Well, That’s Cheery

Peter Orszag wants more people to get college degrees so that the incomes of people with college degrees will be reduced:

If the increase had continued at the same rate as before 1985, about half the adult population today would have at least a college degree. More graduates would mean lower inequality, because the wage premium for a college degree would be reduced by the additional supply.

I’m sure the people who’ve rung up large debts getting their degrees will find that encouraging.

8 comments… add one

  • Icepick

    I continue to think “Stupid or Evil” is the main question when discussing the motivations of the nations leaders. Seriously, how can Orszag want lower wages AND more debt? Is he stupid? That seems unlikely. Which leaves….

  • I think there’s another explanation: he’s completely dedicated to the idea of college education for all as a solution to our economic woes and he knows economics but not business or finance.

    You don’t judge return solely by revenue. You’ve got to take into account increased costs as well. Opportunity costs. Operating costs. And so on.

  • You know as I think about it, the words “all other things being equal” are implicitly added to everything an economist says if they’re not already there explicitly. That’s one of the reasons the policy pronouncements of economists are so problematic. They’re trained to think in terms of “all else equal”.

  • PD Shaw

    Orszag emphasizes the difficulty of the financial aid process, while skirting around the actual problem. There should be no kid going to college that cannot read and understand the FAFSA. I say this because my eldest (11 yr old) at some point posted a reading skill level that indicated ability to read the FAFSA forms. (I thought this was hilarious. The numeric test resorts are typically reported with examplesof the types of books the child should be able to read and enjoy. My kid could not yet enjoy Kafka, but could enjoy a meaty application)

    No, the problem is some parents cannot comprehend or be brought to care about the process and the kids are dependent on the parents to report their income and savings. If you simplify the process, the wealthier parents are likely to take advantage of it — the ones thinking about the financial aid consequences of decisions ten or more years out.

    What if we instead focused on making college more affordable?

  • I think there’s another explanation: he’s completely dedicated to the idea of college education for all as a solution to our economic woes and he knows economics but not business or finance.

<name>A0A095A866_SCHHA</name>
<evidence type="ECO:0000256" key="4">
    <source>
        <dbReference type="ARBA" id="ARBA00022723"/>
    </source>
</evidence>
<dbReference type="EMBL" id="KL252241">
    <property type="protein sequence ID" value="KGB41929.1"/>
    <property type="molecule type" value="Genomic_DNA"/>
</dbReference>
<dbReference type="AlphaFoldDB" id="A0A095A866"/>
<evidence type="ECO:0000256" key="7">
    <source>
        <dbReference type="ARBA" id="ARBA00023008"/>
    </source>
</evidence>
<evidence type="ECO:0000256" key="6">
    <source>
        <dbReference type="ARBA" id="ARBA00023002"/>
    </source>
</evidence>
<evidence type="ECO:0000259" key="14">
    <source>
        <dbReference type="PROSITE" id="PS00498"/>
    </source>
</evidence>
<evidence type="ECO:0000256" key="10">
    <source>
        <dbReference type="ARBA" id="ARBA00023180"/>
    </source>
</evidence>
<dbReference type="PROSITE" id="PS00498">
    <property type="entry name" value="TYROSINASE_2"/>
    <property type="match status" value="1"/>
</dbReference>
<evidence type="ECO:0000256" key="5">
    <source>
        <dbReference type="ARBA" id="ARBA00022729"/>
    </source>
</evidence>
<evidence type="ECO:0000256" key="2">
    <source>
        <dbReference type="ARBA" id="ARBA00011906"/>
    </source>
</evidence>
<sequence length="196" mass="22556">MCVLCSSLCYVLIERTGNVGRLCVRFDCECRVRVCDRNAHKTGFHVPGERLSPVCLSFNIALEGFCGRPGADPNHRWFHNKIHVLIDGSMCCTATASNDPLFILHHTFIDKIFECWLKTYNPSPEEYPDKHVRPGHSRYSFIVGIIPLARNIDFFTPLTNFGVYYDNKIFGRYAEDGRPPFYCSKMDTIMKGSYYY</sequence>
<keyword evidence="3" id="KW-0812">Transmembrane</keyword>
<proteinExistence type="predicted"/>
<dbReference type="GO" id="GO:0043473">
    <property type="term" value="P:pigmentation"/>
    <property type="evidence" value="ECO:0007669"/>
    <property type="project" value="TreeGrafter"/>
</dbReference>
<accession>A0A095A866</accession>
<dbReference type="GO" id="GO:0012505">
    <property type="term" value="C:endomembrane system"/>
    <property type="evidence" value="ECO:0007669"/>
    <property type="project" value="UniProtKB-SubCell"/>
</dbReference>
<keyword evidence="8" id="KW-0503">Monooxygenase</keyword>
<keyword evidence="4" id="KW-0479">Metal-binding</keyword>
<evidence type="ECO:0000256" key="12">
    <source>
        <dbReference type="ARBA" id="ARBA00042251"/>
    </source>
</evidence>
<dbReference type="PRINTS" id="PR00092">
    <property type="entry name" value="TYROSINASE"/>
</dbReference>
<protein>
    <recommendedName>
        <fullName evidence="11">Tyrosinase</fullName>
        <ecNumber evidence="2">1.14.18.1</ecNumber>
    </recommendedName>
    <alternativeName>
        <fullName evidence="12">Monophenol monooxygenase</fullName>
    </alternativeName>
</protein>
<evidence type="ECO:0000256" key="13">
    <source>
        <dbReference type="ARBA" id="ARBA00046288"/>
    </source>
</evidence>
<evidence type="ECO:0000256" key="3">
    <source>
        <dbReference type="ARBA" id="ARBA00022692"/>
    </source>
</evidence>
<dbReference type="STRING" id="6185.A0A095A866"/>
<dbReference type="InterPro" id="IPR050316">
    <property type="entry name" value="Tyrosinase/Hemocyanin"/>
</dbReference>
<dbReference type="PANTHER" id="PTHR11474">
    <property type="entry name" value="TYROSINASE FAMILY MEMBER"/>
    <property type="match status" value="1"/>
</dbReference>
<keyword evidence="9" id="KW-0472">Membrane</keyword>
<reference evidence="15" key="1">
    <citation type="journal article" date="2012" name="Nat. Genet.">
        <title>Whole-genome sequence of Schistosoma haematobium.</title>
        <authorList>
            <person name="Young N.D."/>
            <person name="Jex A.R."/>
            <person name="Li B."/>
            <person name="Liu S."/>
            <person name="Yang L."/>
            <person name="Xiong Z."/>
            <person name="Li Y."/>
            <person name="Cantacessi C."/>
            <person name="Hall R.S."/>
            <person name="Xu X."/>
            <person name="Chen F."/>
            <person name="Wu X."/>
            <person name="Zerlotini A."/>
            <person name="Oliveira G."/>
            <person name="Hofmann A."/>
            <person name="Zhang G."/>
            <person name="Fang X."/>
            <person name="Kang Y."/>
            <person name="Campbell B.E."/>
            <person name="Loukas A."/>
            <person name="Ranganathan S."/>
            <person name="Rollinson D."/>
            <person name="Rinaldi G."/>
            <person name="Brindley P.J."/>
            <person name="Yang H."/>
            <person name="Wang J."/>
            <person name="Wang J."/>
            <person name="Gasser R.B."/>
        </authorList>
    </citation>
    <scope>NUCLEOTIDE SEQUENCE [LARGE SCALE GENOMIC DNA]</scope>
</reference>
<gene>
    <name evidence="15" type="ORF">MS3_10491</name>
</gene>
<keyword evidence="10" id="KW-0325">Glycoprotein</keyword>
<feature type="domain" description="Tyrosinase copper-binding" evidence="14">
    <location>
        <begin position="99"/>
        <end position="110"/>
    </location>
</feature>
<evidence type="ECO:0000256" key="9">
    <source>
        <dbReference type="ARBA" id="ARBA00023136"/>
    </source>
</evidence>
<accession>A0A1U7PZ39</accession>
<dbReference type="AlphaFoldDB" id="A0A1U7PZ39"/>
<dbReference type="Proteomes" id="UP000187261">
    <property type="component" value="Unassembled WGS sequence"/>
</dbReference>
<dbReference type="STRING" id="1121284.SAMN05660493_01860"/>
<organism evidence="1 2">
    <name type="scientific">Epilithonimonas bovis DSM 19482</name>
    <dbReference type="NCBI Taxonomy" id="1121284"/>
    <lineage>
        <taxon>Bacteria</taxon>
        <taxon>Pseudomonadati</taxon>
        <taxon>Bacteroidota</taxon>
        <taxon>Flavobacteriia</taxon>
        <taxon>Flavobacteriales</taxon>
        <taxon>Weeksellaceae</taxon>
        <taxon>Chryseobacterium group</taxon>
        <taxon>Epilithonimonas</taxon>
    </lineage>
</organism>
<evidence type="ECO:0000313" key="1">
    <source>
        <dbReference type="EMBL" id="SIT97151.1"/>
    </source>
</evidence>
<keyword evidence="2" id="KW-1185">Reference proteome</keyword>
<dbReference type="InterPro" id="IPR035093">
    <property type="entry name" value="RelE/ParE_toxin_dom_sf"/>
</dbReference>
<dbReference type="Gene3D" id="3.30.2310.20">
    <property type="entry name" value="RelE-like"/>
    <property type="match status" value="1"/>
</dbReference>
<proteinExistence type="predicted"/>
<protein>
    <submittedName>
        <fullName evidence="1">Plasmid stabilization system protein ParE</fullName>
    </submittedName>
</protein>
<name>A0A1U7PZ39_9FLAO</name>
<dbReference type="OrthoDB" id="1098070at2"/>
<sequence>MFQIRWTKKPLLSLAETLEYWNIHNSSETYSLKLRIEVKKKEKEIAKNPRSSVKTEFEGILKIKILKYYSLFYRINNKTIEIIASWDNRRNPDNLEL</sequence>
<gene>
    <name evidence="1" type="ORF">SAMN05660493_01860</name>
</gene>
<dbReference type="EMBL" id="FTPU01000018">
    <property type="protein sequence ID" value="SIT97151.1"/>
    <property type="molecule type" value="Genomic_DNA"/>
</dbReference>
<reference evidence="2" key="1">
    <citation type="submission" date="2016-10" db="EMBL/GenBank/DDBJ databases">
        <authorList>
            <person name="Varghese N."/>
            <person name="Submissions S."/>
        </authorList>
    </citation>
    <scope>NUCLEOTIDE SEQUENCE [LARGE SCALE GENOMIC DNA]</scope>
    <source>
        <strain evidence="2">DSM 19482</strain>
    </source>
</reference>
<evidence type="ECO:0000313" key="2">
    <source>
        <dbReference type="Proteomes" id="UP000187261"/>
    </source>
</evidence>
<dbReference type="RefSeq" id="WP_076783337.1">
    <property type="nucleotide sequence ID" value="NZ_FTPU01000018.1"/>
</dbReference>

No. I know economics. I don’t know much about business or finance. I’ve never run a business and frankly, don’t want too. And not really interested in finance….

    But I know that what Orszag is saying is just daft…assuming the best of intentions. I know that Orszag’s grasp of economics is extremely good.

    So, I can’t accept your explanation. I can’t accept stupid either.

    That’s one of the reasons the policy pronouncements of economists are so problematic. They’re trained to think in terms of “all else equal”.

    Not just economists. Suppose you have a problem where you have 2-3 variables and several parameters. If you start allowing all the variables to move at the same time you have a Hell of a time figuring out what is doing what. So the solution at that point is to try and model it so you can change each variable individually and look at those individual effects. You can run simulations where you make changes to via policy and allow all variables to change, but even there there are limitations in terms of how you selected parameters and calibrated your model and even still you still assume that some things are static which over certain time spans are not (e.g. tastes).

    So you really can’t get away from the all else being equal assumption. But one should always keep it in mind, and state it as well. And I’d even go so far as to say that when discussing policy, you should likely reiterate that absent that assumption the implications of any policy are much more ambiguous. Especially at the macro level which rarely takes into account that people’s behaviors can change as policy changes.

    Where I work it is done to an even more extreme extent. When they want to figure out how a rate change will impact revenues, they don’t do the following:

    Estimate statistical models of customer KWH consumption, then change the rates, use the new rates to see the impact on consumption, then calculate the new revenues (assuming normal weather, and no new technologies, etc.).

    Instead, they take the last years KWH numbers, assume usage at different times of the day, and tier levels (i.e. for some customers the more you use the higher the rate), and everything else and use the new rates. That is ceteris paribus on steroids.

    The first is how and economist would do it. The second is how a business would do it.

  • I was going to touch on endogenous factors vs. exogenous factors but decided to scrap it on the grounds that it would just confuse things.

  • TastyBits

    @Steve Verdon

    So, I can’t accept your explanation. I can’t accept stupid either.

    What do you think is the explanation? My choice would be “Stupid or Intentional”, but “Intentional” does not explain what the intent is.

  • I’ll take a stab at “Intentional”. Anybody who’s spent more than 18 years on his or her education is clearly highly personally invested in education. They’re justifying their own decisions.

    In a similar vein, individuals who are highly successful and have put a considerable investment into their educations are predisposed to attribute some level of causality between the two. The possibility that they might have been just as successful without an education doesn’t seem to occur to them.

    Here’s another explanation: ++good duckspeak.

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